Fixed Rate Mortgages

what are they and how do they work?
Speak to a broker

Fixed Rate Mortgages

what are they and how do they work?
Speak to a broker

When you apply for a mortgage or remortgage you need to choose which of the available interest rate products you would like. There are broadly 2 types, interest rates which change and interest rates that stay the same.

Here we provide an overview of fixed rate mortgages, where the interest rate stays the same.

What is a fixed rate mortgage?

With a fixed rate mortgage the interest rate is fixed at the same rate for a set period of time.


3.25% fixed for 2 years

In the example above your mortgage payments will be calculated at 3.25% for the duration of the first 2 years of your mortgage.

Fixed rates make monthly budgeting much easier as your repayments don’t change.

Your fixed rate is unaffected by changes to other interest rates, so whether they go up or down, your monthly repayments will stay the same.

If you had a tracker rate mortgage instead then your monthly payments would change each time the Bank of England announced a new base rate.

What are the different types of fixed rate mortgage?

The mortgage lender will normally offer a few different fixed rates to choose from. These will be for different periods of time: 1 year, 2 year, 5 year etc.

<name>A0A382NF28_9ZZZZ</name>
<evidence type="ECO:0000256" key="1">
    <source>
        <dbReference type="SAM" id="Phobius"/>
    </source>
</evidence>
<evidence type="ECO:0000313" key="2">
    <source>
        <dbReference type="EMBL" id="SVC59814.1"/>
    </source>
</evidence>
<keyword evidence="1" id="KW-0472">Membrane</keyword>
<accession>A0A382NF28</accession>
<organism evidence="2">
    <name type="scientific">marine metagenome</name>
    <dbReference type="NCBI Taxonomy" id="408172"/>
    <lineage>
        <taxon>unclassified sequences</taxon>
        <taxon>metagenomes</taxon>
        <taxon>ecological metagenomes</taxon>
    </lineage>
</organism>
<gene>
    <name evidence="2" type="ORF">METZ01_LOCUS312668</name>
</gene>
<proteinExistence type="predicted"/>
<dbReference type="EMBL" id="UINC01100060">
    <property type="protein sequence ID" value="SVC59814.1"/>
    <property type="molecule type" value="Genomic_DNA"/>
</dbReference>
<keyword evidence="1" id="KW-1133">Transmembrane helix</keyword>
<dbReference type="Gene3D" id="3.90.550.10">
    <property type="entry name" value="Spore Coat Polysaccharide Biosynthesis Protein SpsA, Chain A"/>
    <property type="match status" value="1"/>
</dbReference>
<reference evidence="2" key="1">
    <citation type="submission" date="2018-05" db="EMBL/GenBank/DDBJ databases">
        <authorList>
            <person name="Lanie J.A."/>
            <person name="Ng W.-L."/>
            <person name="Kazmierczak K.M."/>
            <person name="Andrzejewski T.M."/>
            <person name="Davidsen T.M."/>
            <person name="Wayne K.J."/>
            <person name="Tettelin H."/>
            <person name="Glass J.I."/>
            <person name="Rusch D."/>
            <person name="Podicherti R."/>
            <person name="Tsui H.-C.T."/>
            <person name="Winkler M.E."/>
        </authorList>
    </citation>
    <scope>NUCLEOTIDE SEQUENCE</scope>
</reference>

The interest rate you will be charged varies according to how long you fix for, and most fixed rates rise as the fixed period gets longer.

Lenders will often specify a maximum Loan to Value (LTV) for their fixed rate products. This means that borrowers need to have the correct size deposit to qualify.


3.25% fixed for 2 years – Max 90% LTV

In this example you need to have at least 10% deposit or equity to be able to choose the product. If you only had a 5% deposit you could not opt for this rate.

Many lenders offer cheaper rates for lower LTV as their mortgage risk is reduced as the borrowers stake increases.

Loan to Value (LTV)2 Year Fixed Interest Rate

What happens when the fixed rate ends?

Your chosen rate will be fixed for a specific period of time. Once this ends you will be transferred to the lenders standard variable interest rate (SVR). This is normally higher than the rate you were paying and is to be avoided.

To move away from the SVR over to a more competitive interest rate you have 2 choices:

Your existing lender will write to you a few months before the end of the term and will offer you some new rates to choose from.

This is a good opportunity to go back to your mortgage broker to check whether these are the best possible rates.

Mortgage Early Repayment Charges (ERCs)

Early Repayment Charges are exit fees that apply during the interest rate product term.

You have to pay ERC’s if you want to leave your current mortgage interest deal before the product end date..

You don’t usually have to pay any ERC’s if you’re currently on your lender’s standard variable rate (SVR).